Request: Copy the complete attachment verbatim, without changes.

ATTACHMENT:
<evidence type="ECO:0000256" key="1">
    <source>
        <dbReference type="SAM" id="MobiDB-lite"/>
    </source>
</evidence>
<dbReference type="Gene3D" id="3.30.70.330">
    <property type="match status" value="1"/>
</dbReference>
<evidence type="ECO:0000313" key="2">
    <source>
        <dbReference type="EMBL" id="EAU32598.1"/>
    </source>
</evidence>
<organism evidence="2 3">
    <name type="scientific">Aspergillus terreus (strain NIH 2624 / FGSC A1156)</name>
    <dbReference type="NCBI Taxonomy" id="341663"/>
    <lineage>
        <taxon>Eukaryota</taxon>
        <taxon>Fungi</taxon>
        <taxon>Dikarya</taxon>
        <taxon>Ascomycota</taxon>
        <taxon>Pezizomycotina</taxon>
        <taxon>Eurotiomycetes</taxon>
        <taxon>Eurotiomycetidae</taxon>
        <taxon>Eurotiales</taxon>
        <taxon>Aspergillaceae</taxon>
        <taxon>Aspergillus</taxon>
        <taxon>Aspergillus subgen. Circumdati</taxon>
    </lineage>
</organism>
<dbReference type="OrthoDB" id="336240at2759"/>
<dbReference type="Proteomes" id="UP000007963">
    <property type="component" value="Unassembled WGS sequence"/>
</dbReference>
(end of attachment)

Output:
<evidence type="ECO:0000256" key="1">
    <source>
        <dbReference type="SAM" id="MobiDB-lite"/>
    </source>
</evidence>
<dbReference type="Gene3D" id="3.30.70.330">
    <property type="match status" value="1"/>
</dbReference>
<evidence type="ECO:0000313" key="2">
    <source>
        <dbReference type="EMBL" id="EAU32598.1"/>
    </source>
</evidence>
<organism evidence="2 3">
    <name type="scientific">Aspergillus terreus (strain NIH 2624 / FGSC A1156)</name>
    <dbReference type="NCBI Taxonomy" id="341663"/>
    <lineage>
        <taxon>Eukaryota</taxon>
        <taxon>Fungi</taxon>
        <taxon>Dikarya</taxon>
        <taxon>Ascomycota</taxon>
        <taxon>Pezizomycotina</taxon>
        <taxon>Eurotiomycetes</taxon>
        <taxon>Eurotiomycetidae</taxon>
        <taxon>Eurotiales</taxon>
        <taxon>Aspergillaceae</taxon>
        <taxon>Aspergillus</taxon>
        <taxon>Aspergillus subgen. Circumdati</taxon>
    </lineage>
</organism>
<dbReference type="OrthoDB" id="336240at2759"/>
<dbReference type="Proteomes" id="UP000007963">
    <property type="component" value="Unassembled WGS sequence"/>
</dbReference>